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The residents of Lake Charles, a city in southern Louisiana, have had a tough few months. In August Hurricane Laura smashed through the area with winds of over 130mph, causing billions of dollars’ worth of damage. Just six weeks later Hurricane Delta visited with yet more strong winds, and more heavy costs.
This year’s Atlantic hurricane season has been a particularly active one, with a succession of storms causing severe damage. At the same time, wildfires have ravaged other parts of the world. Together, say climate experts, they are worrying signs of what is to come.
“What climate change is doing is exacerbating pre-existing risks and expanding them,” says Robert Muir-Wood, chief research officer at risk modelling company RMS.
“Properties which were out of reach of hazard have the potential to become included. Flood risk and wildfire risk are the two which are showing the strongest signatures of climate change at this point.”
Climate change will not necessarily make storms more regular, say modelling experts, but they will be more severe when they do happen, causing extensive flooding. And increasing temperatures make wildfires more likely by drying out forests and making them easier to burn.
“Wildfire is a slightly complicated peril,” says Mr Muir-Wood. “What drives it is how much fuel there is around. Past years of drought in California have killed more than 100m trees. A shorter, wetter winter produces more vegetation, while a longer, drier, hotter summer dries out that vegetation and turns it into fuel.”
“A longer, drier summer also means a longer fire season. A whole series of factors are interlinking and raising the risk,” he adds.
These wildfire risks have played out in the US this year. According to Aon, the consultancy, five of California’s six largest fires since 1932 were recorded in August and September this year.
In Australia, meanwhile, bushfires at the end of 2019 and start of 2020 are likely to cost insurance companies over A$1.8bn ($1.3bn), according to Perils, a data provider.
Beware of the rural idyll
In some cases, the risks to property from climate change have been increased by people moving towards problem areas rather than away from them. Florida, for example, is facing growing flood risk but US retirees are still keen to move to the state. Meanwhile in California, the growing popularity of rural living means that people are moving to forest areas where there is a greater risk of wildfires.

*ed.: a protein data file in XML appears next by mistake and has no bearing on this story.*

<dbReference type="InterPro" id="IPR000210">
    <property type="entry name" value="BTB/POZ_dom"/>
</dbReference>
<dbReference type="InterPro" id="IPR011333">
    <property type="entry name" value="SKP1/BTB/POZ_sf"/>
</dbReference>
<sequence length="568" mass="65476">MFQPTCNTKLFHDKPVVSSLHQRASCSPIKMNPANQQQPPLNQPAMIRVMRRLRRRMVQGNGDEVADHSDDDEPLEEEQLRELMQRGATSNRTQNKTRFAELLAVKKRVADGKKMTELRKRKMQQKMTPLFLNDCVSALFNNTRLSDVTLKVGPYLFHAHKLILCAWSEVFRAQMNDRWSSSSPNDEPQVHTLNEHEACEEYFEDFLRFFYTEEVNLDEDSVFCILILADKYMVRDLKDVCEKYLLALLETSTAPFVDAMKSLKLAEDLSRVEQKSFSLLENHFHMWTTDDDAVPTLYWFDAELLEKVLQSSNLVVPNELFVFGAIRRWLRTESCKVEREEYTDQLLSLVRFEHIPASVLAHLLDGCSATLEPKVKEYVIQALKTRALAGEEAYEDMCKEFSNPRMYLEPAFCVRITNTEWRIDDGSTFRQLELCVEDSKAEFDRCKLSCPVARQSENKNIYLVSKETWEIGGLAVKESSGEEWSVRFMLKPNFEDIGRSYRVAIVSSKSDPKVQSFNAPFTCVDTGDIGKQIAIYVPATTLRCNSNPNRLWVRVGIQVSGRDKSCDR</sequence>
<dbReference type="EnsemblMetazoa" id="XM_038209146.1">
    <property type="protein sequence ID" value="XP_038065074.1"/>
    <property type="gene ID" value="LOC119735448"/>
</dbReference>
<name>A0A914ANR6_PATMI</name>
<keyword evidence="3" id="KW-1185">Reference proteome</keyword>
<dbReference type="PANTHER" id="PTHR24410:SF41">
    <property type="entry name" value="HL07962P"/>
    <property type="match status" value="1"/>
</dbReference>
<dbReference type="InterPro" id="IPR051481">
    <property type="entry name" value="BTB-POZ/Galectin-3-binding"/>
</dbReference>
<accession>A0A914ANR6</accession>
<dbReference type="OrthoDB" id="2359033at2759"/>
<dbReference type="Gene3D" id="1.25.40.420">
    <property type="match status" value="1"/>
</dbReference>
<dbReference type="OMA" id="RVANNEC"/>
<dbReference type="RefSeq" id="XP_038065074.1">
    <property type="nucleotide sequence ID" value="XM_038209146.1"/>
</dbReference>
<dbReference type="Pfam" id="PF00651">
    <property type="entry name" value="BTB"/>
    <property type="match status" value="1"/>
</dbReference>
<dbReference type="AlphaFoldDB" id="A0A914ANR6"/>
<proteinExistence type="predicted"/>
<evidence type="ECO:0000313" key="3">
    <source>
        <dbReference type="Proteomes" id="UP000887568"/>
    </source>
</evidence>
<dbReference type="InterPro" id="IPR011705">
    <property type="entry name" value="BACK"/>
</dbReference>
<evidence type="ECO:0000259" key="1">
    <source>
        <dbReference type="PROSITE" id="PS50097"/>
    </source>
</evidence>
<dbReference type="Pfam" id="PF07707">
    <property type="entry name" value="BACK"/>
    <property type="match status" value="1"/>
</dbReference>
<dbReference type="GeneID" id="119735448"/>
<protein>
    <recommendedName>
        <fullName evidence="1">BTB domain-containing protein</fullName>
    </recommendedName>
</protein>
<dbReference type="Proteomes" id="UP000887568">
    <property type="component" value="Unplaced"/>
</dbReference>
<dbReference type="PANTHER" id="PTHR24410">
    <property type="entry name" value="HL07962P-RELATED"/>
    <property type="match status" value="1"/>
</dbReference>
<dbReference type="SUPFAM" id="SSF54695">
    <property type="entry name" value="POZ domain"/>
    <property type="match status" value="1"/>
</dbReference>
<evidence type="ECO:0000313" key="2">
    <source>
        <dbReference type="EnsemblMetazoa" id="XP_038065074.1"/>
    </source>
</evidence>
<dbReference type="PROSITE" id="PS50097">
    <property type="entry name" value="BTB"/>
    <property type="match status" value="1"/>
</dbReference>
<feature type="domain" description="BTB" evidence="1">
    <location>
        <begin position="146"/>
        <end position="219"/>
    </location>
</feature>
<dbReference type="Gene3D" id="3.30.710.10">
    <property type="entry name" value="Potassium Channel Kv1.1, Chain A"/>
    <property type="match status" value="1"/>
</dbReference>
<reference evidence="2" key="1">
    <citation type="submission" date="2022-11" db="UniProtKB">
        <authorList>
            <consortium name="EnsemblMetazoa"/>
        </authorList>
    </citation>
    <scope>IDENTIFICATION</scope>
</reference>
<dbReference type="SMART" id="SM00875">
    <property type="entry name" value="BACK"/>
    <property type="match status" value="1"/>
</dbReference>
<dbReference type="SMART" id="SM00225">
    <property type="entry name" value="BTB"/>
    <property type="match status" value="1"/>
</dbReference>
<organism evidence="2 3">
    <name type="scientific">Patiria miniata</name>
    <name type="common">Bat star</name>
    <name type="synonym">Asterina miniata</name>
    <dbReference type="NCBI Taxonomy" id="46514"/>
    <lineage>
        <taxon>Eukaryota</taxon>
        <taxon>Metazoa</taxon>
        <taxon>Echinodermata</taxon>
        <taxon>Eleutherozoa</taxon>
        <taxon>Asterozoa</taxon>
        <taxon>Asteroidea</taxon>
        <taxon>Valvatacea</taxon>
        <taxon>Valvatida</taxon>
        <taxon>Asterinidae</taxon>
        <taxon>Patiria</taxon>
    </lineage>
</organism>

A report from consultants McKinsey published earlier this year lays bare just how much property owners could be exposed to rising costs. In Florida, losses from flooding could wipe $30bn-$80bn, or 15-35 per cent, off the value of exposed homes. Across the world, in Ho Chi Minh City in Vietnam, the cost of direct infrastructure damage from a one-in-100-years flood could rise from $200m-$300m today to $500m-$1bn by 2050.
Mary Ludgin, head of global research at property asset manager Heitman, says that real-estate owners need to prepare themselves. The first step is to assess the direct physical risks to properties. “Physical risk information is widely available and not particularly expensive,” she says. “That’s changed in the past five years.”
Once these risks have been assessed, it is possible to take measures to make properties more resilient. For example, owners can install flood barriers if the building is close to a river, or move sensitive equipment to upper floors.
According to Billy Grayson of the Urban Land Institute, a think tank, these measures can pay dividends as resilient buildings are likely to be able to charge more in rent than those that are more vulnerable.
“We’re seeing evidence that a good resilience strategy can pay off on top-line revenue,” he says. “There are tenants who care deeply about business continuity and are willing to pay more to be in a building that provides them [with that continuity].”
Paying the price
But physical risks are not the only threat to property. According to Mr Grayson, owners need to look at “transition risks” as well. These include the cost and availability of insurance, the cost of local taxes, and the investment that local governments might need to make to mitigate the risks. According to campaign group the Center for Climate Integrity, for example, coastal communities in the US face over $400bn in costs over the next 20 years to defend themselves from rising sea levels.
“Over the long term [transition risks] pose a bigger financial threat to more regions,” says Mr Grayson.
Already, some of these costs are starting to come through. Insurance companies, which have paid out billions in recent years to cover the costs of floods, storms and wildfires, are starting to adjust their prices to reflect the bigger risks.
“Insurance companies are investing in risk knowledge to better understand, model and assess risks,” says Michael Gloor, climate change lead at Swiss Re, the reinsurance company. “In some cases that leads to a change in risk views and their insurance or reinsurance prices.”
Rising premiums reflect a world where climate change is not a future contingency but a current fact. “The insurance industry is not pricing in the long-term impact of climate change,” Mr Gloor says. “The insurance industry is interested in the extent to which climate change has already affected the risk landscape.”
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